UN urges ‘reboot’ of refugee response as millions are uprooted globally | CBC News

0
91

UN urges ‘reboot’ of refugee response as millions are uprooted globally | CBC News

The United Nations urged governments, businesses and others on Tuesday to “reboot” the world’s response to refugees as the number of people fleeing their homes rises along with hostility to migrants.

The first Global Refugee Forum, being hosted in Geneva by the UN and Switzerland on Tuesday and Wednesday, is meant to draw pledges to pave the way for a fairer and more co-ordinated approach to hosting and integrating millions of refugees worldwide.

“Our world is in turmoil and 25 million refugees are looking to us for solutions,” Filippo Grandi, the UN high commissioner for refugees, told the event. He said the number is far higher if adding people displaced within their own countries.

“As a new decade dawns with some 71 million people uprooted from their homes globally, inside and outside their countries, it’s time to reboot our responses,” Grandi said.

The forum also underscored international tensions, with Turkey’s president complaining of a lack of support for his country’s plans to resettle up to a million Syrian refugees in Turkey to Turkish-controlled regions of northern Syria. Pakistan’s prime minister, Imran Khan, used his appearance to criticize neighbour and archrival India.

Erdogan slams EU, U.S.

He called for a “broad alliance” of governments, business, development institutions, the aid community, sports organizations and others. Business executives and the head of the International Olympic Committee were among those attending the forum.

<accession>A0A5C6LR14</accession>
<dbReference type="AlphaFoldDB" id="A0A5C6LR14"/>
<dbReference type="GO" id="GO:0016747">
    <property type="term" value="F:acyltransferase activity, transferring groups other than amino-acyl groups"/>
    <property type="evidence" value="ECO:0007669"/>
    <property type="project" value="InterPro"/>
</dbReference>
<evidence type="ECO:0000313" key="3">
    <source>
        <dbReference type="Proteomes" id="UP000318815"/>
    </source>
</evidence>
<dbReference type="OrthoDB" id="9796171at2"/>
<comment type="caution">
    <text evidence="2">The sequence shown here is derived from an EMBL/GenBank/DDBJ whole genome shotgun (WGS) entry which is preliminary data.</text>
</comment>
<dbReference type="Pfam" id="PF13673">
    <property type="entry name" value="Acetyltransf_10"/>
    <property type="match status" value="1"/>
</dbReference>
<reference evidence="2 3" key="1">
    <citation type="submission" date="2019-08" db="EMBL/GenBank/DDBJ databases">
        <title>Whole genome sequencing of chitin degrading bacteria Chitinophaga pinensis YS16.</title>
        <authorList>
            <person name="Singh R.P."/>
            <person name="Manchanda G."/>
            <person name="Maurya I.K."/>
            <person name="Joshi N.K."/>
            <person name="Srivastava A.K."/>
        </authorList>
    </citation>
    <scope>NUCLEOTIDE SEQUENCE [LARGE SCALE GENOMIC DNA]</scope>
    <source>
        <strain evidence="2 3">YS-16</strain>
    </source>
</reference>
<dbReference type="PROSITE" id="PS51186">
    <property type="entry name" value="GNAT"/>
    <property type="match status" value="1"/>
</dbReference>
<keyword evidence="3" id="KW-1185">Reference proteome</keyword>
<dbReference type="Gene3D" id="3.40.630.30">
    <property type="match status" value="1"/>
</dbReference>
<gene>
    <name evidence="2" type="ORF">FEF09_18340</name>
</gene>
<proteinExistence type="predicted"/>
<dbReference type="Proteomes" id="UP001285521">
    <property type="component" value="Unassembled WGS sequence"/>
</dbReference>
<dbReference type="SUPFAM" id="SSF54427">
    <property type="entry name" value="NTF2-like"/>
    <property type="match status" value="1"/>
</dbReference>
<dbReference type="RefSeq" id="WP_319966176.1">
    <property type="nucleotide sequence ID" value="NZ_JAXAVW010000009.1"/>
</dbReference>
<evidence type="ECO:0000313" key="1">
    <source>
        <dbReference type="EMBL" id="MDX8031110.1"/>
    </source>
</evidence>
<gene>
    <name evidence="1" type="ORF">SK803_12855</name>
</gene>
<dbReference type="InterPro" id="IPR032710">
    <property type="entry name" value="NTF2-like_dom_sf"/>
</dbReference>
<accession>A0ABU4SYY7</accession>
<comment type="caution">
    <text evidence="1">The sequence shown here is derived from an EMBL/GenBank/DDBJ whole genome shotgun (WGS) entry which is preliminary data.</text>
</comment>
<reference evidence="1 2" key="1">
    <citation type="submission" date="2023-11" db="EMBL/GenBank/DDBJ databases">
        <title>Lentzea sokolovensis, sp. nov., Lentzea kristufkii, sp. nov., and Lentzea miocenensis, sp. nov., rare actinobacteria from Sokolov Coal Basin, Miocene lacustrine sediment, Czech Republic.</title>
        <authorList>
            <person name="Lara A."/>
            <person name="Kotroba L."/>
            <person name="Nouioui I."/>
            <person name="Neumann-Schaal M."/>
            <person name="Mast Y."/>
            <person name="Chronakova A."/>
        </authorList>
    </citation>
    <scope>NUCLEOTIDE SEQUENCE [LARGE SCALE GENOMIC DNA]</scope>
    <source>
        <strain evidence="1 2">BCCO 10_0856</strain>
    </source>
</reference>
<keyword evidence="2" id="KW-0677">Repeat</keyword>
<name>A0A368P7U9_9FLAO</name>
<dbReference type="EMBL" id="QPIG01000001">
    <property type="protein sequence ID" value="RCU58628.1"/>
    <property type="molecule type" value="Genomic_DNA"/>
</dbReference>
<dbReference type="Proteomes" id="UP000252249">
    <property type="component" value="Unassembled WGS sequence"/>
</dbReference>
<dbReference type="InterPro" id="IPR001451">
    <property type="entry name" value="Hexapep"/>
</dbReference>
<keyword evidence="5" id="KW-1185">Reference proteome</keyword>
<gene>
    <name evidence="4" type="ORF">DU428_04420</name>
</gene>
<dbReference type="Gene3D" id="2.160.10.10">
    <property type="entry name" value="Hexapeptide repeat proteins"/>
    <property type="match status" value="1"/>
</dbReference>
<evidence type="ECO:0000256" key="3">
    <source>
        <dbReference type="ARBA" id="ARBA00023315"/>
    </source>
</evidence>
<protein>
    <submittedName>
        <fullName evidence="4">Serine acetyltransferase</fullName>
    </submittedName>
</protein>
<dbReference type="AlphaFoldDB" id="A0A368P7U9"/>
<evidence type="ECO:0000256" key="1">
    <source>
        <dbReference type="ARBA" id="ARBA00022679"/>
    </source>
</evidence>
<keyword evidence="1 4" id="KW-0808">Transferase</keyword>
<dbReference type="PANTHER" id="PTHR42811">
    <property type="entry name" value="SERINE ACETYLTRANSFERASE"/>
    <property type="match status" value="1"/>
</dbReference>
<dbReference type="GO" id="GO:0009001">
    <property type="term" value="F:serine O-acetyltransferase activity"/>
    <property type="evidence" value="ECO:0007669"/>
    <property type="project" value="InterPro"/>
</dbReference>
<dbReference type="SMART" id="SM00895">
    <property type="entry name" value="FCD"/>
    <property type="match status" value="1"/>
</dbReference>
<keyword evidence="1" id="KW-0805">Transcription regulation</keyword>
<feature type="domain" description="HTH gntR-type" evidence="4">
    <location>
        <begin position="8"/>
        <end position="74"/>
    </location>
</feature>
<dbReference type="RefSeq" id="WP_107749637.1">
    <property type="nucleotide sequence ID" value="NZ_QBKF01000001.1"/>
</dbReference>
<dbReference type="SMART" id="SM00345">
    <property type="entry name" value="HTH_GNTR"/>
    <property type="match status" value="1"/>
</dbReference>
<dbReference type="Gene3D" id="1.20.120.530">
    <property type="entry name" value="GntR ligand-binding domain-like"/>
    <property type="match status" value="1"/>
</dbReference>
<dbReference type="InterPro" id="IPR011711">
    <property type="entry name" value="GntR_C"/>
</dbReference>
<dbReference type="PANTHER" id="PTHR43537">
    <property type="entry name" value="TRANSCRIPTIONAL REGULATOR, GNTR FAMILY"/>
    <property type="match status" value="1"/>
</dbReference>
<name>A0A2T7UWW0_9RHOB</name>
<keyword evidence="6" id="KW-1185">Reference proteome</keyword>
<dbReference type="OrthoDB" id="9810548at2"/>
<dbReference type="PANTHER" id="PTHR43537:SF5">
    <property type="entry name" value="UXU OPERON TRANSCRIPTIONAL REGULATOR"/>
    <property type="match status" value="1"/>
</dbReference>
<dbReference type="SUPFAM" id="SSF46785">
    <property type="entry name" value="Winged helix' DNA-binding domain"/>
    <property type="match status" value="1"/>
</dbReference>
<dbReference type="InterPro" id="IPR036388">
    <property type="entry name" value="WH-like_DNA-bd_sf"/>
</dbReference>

UN Secretary General Antonio Guterres said “developing and middle-income countries admirably host the vast majority of refugees and warrant greater support.”

Turkey’s President Recep Tayyip Erdogan attends the Global Refugee Forum at the European headquarters of the UN in Geneva on Tuesday. Turkey has taken in millions of Syrian refugees, and wants to repatriate many of them as soon as possible. (Salvatore Di Nolfi/Keystone via AP)

In addition, he said, “at a time when the right to asylum is under assault, when so many borders and doors are being closed to refugees, when even child refugees can be divided from their families, we need to reaffirm the human rights of refugees.”

Turkish President Recep Tayyip Erdogan, whose country’s invasion of northern Syria to drive U.S.-allied Kurdish forces out of a “safe zone” along the border has drawn widespread criticism, said Syrian oil revenues could be used to help relocate Syrians in Turkey. He complained, in a veiled swipe at the U.S., that no one wants to spend the money on the refugees.

“I say: ‘Come let’s take out the oil in the wells together and let’s implement projects in these areas … so that these people can be settled in the houses, schools, hospitals that we build,'” Erdogan said. “But they don’t support it because they need the oil more [than refugees].”

Erdogan, whose country hosts 3.7 million Syrian refugees, the largest refugee population worldwide, said more than 600,000 should voluntarily join around 371,000 already in what’s called the safe zone in northern Syria.

Erdogan also criticized the European Union, which had earmarked nearly 6 billion euros ($8.8 billion Cdn), for failing to deliver it all.

“We are still waiting at the threshold of receiving the other 3 billion euros that was pledged.”

The forum was co-convened by Costa Rica, Ethiopia, Germany, Pakistan and Turkey, most of them among the world’s major refugee hosts. German Foreign Minister Heiko Maas noted nine of the top 10 — all but his own country — have low or medium incomes.

Canada has a delegation at the forum, including Marco Mendicio, the minister of immigration, refugees and citizenship.

LEAVE A REPLY

Please enter your comment!
Please enter your name here